The concept of customer loyalty has dramatically changed over the last decade as we have borne witness to an information and technology revolution. Many businesses are now at a crossroads, they are aware that customers want more than just the product but are not yet sure what the next step is. The answer to this is informative, high quality data which, despite needing analysis and financial commitments, can transform an organisation beyond recognition.
A 1997 study found that customer loyalty was common. Consumers weren’t price sensitive, and instead focused on their feelings towards particular brands or products. Fast forward to 2015, however, and the notion of customer loyalty has arguably evaporated. Instead of honoring long-standing relationships, customers are regularly comparing offers and prices on products and services and seeking out reviews and comments from their peers. Recommendations are now one of the biggest drivers when influencing a purchasing decision.
This trend holds true for B2B organisations as well as consumer facing businesses. Consequently businesses and service providers must now work much harder to convince a one-time customer to return; a task for which they are largely unprepared. Customer loyalty has a direct and financial impact to a business’s profitability. According to Forrester, retaining a customer is thought to be five times cheaper than acquiring a new one. Not only that; maintaining loyalty means a reduction in customer turnover, a reduction of five percent can yield a profit increase of between 25 and 125 percent. Working out what makes customers tick and how to earn their loyalty pays dividends.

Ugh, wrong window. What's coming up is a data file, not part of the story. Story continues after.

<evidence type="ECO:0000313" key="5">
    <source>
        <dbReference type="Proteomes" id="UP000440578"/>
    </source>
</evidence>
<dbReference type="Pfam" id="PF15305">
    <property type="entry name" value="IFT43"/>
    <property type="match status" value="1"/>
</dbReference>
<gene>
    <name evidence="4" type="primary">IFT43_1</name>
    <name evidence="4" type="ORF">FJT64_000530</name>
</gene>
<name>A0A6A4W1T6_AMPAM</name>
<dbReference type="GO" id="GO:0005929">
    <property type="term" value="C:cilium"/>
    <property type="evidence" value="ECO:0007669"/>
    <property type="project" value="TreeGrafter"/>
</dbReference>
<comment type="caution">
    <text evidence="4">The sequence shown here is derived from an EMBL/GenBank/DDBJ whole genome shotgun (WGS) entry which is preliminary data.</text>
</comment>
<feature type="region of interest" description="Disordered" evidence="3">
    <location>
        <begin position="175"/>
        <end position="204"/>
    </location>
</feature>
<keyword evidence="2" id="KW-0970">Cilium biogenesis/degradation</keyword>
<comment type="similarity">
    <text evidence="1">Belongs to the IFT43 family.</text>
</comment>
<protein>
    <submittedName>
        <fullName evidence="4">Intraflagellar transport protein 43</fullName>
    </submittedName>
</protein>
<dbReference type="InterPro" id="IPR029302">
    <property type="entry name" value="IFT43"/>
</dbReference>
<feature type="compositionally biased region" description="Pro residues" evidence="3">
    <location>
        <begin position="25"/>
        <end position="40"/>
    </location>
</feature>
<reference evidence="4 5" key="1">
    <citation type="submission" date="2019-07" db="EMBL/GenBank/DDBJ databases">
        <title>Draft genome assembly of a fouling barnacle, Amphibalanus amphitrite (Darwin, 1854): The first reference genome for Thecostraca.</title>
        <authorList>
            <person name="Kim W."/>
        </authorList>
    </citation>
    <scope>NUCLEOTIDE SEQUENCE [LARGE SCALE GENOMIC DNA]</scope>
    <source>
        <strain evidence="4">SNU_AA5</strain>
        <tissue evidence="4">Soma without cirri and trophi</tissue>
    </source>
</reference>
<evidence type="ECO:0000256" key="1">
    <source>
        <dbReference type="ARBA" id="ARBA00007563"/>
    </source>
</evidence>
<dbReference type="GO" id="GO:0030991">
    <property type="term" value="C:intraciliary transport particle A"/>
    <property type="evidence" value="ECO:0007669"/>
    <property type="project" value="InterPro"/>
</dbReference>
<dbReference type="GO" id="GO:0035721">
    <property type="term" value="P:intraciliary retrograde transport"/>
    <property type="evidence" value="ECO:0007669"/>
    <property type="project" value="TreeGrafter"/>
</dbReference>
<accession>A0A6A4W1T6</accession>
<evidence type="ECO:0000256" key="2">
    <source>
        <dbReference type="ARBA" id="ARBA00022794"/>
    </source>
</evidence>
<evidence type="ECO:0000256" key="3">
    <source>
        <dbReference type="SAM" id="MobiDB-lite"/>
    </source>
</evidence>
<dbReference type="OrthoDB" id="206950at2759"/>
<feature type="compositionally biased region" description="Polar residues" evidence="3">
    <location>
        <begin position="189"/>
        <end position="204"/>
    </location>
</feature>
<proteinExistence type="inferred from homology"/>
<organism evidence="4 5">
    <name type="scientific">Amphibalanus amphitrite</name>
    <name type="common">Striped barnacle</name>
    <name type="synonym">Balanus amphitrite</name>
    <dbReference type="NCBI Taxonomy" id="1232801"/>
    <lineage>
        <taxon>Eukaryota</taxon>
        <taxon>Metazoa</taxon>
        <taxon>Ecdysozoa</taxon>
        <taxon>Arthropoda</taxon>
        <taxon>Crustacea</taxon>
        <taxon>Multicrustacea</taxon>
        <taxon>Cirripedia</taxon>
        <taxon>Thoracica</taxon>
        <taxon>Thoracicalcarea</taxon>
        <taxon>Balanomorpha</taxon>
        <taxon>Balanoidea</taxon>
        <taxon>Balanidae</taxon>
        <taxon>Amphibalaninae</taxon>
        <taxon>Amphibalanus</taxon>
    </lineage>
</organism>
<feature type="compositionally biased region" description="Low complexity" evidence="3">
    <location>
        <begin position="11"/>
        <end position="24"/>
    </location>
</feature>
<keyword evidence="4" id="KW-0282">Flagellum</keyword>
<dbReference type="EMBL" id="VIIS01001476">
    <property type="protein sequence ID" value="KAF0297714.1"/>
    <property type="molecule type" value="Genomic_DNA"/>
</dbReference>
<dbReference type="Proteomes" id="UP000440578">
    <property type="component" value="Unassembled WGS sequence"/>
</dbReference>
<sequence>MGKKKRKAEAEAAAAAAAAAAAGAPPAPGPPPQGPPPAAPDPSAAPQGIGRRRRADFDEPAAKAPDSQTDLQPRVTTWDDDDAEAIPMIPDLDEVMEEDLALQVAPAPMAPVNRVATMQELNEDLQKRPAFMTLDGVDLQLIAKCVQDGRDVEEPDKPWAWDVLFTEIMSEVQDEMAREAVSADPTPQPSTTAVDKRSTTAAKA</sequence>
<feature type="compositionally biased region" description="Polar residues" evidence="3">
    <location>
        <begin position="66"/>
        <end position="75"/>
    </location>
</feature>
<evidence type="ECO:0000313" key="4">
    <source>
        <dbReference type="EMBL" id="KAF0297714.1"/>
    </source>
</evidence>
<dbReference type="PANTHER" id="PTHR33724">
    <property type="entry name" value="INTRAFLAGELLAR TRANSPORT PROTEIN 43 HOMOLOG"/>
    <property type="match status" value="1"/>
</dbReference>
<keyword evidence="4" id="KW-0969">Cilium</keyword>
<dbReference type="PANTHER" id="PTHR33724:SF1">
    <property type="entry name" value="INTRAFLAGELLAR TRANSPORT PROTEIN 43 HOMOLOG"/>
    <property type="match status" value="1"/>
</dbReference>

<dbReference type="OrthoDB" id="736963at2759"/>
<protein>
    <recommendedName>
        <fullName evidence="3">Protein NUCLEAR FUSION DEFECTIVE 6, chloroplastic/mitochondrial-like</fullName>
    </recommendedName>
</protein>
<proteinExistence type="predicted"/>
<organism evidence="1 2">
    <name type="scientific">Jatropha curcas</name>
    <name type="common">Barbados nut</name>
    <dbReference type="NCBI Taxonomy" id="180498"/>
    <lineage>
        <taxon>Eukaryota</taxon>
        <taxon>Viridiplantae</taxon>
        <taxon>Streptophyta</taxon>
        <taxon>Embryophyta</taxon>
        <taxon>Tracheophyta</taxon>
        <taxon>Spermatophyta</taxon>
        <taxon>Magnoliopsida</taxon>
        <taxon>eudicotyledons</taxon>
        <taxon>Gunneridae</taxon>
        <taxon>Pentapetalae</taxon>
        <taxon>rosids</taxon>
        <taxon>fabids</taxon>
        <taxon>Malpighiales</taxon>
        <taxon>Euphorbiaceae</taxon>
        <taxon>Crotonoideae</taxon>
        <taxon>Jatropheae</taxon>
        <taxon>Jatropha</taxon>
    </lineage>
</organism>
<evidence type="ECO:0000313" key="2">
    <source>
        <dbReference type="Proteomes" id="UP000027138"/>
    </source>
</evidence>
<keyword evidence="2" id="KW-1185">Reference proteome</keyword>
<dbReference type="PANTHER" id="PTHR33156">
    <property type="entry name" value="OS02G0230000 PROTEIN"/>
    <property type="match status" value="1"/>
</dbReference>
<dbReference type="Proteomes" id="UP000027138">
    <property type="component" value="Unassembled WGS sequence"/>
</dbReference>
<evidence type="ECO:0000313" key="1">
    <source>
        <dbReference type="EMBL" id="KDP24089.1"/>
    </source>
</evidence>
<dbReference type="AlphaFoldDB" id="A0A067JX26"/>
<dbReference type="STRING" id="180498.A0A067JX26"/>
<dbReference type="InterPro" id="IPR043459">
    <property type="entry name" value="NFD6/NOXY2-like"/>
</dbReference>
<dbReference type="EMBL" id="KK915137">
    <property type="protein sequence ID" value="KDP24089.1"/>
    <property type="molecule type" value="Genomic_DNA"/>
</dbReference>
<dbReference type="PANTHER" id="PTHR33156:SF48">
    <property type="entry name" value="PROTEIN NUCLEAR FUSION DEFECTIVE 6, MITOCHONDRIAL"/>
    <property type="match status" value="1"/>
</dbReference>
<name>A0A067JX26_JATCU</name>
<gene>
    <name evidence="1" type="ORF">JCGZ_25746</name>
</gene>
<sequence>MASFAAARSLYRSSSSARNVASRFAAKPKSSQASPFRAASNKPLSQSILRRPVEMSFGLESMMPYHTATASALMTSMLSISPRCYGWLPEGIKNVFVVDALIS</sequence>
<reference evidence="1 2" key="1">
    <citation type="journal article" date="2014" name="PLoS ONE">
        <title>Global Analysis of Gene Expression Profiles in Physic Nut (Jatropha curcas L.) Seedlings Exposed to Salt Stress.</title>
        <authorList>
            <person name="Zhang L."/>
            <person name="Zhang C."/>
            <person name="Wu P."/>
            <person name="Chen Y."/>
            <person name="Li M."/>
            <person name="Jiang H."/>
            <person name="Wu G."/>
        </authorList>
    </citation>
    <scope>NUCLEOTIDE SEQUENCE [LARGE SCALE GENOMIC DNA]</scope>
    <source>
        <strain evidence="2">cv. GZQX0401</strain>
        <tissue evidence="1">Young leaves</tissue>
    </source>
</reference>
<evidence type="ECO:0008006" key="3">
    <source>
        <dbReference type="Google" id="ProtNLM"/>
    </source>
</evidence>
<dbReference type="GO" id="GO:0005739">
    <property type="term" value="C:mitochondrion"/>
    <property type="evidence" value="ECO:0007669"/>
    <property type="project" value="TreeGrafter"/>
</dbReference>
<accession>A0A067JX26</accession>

Another key advantage to knowing your customer is the ability to collect brand advocates, which help firms to maintain a strong reputation as well as increase income, reduce price sensitivity, and improve the accuracy of projections. 80% of revenue is likely to come from 20% of a customer base (Gartner), therefore having a strong and steady number of customers facilitates forecasting, hiring and strategic planning.
In recent years, confusion over how to ensure customer retention has led to the creation of many reward schemes, something that was undermined by research showing that 70% of customer departures were not product-related. Now, with a rise in real income, loyalty is about getting closer and identifying the needs of the consumer.
A lot of this valuable high quality data can be garnered from recording telephone interaction, and is often overlooked. Often seen as a negative experience, each customer call should be seen as an opportunity to learn and grow. For every customer that contacts a company, approximately 26 will remain silent so those interactions with those who opt to contact you are in-fact invaluable. This demonstrates just how important the contact, and subsequent insight, can be for organisations looking to maintain loyalty. Not only can it be made into a positive, painless experience for the customer, it can also provide a goldmine of information for the business to find new ways to deliver better customer experience.
In an increasingly competitive world where customers are ever more fickle – it is crucial to put the customer at the heart of your strategy.